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lasūṇa (लसूण).—m f lasaṇa n Garlic; the root of it.Source: DDSA: The Aryabhusan school dictionary, Marathi-English
Marathi is an Indo-European language having over 70 million native speakers people in (predominantly) Maharashtra India. Marathi, like many other Indo-Aryan languages, evolved from early forms of Prakrit, which itself is a subset of Sanskrit, one of the most ancient languages of the world.
Laśuna (लशुन) or Laśūna (लशून).—(aśeḥ unan, laśaśca Uṇ.3.55) Garlic; निखिलरसायनमहितो गन्धेनोग्रेण लशुन इव (nikhilarasāyanamahito gandhenogreṇa laśuna iva) R. G. (= Bv. 1.81); यशःसौरभ्यलशुनः (yaśaḥsaurabhyalaśunaḥ) Bv.1.93.
Derivable forms: laśunaḥ (लशुनः), laśunam (लशुनम्), laśūnaḥ (लशूनः), laśūnam (लशूनम्).Source: DDSA: The practical Sanskrit-English dictionary
Sanskrit, also spelled संस्कृतम् (saṃskṛtam), is an ancient language of India commonly seen as the grandmother of the Indo-European language family. Closely allied with Prakrit and Pali, Sanskrit is more exhaustive in both grammar and terms and has the most extensive collection of literature in the world, greatly surpassing its sister-languages Greek and Latin.
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Rasona (रसोन).—A kind of garlic; cf. लसोन (lasona).Derivable forms: rasonaḥ (रसोनः).See also (s...
lāsaṇī (लासणी).—f Cauterizing. v kara.
Rāhvutsṛṣṭa (राह्वुत्सृष्ट).—= लशुन (laśuna) q. v. Derivable forms: rāhvutsṛṣṭam (राह्वुत्सृष्ट...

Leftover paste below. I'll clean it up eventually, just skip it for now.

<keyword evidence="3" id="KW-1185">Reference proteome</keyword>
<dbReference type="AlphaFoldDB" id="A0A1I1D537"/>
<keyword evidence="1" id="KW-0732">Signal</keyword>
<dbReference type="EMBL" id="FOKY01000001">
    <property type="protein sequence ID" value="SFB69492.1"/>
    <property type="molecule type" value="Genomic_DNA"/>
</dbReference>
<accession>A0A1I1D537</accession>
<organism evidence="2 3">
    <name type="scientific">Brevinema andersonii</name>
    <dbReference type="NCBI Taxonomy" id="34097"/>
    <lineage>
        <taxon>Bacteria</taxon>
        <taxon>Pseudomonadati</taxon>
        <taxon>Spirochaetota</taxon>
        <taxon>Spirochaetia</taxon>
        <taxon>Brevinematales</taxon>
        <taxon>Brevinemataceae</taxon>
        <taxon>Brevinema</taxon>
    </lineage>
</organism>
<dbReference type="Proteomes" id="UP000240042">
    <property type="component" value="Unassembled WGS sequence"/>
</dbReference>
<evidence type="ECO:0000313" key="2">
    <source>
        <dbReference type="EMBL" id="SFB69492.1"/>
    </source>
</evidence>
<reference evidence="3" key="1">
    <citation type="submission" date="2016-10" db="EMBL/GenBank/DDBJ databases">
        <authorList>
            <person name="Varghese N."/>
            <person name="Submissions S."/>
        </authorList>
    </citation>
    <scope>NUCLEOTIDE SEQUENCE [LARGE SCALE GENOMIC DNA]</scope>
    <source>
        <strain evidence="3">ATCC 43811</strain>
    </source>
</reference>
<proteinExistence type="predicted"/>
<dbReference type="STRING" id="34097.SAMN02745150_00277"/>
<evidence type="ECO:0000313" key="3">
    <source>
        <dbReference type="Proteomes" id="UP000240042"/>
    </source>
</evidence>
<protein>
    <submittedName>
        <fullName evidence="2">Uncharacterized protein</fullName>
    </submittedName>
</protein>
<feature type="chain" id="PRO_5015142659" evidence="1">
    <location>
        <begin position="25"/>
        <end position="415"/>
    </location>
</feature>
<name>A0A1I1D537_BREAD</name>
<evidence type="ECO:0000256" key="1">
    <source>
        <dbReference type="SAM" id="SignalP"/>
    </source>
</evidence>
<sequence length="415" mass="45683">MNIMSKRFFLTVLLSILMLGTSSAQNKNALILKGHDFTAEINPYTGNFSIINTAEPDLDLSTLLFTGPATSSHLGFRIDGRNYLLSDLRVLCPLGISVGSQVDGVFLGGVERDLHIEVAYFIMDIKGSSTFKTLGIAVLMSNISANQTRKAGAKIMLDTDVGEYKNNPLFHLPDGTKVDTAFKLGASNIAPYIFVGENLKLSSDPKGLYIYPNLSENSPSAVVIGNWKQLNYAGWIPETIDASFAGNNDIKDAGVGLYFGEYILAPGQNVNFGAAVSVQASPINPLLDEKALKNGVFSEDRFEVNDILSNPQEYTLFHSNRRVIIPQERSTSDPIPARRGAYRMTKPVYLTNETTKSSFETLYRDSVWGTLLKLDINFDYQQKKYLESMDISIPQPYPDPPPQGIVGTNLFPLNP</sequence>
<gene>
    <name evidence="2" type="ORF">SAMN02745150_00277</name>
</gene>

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Search found 10 books and stories containing Lashuna, Lasuṇa, Lasuna, Laśuna or Laśūna. You can also click to the full overview containing English textual excerpts. Below are direct links for the most relevant articles:
Apadana commentary (Atthakatha) (by U Lu Pe Win)
Commentary on Biography of the thera Lasuṇadāyaka < [Chapter 4 - Kuṇḍadhānavagga (section on Kuṇḍadhāna)]
Maha Prajnaparamita Sastra (by Gelongma Karma Migme Chödrön)
Appendix 1 - The sufferings of Śāriputra, Pilindavatsa and Lavaṇabhadrika < [Chapter XXXVII - The Ten Concepts]
Sushruta Samhita, Volume 6: Uttara-tantra (by Kaviraj Kunja Lal Bhishagratna)
Chapter XXI - Medical Treatment of Ear-disease < [Canto I - Shalakya-tantra (ears, eyes, nose, mouth and throat)]
Chapter LX - Symptoms and Treatment of demonology (Amanusha) < [Canto IV - Bhuta-vidya-tantra (psychology and psychiatry)]
Chapter XXXVIII - Treatment of the diseases of the female organ of generation < [Canto II - Kaumarabhritya-tantra (pediatrics, gynecology and pregnancy)]
The Garuda Purana (by Manmatha Nath Dutt)
Chapter CXCVI - Therapeutic properties of drugs < [Dhanvantari Samhita]
Chapter CXCIV - Medical treatments of Sinus etc < [Dhanvantari Samhita]
Sushruta Samhita, volume 1: Sutrasthana (by Kaviraj Kunja Lal Bhishagratna)
The Markandeya Purana (by Frederick Eden Pargiter)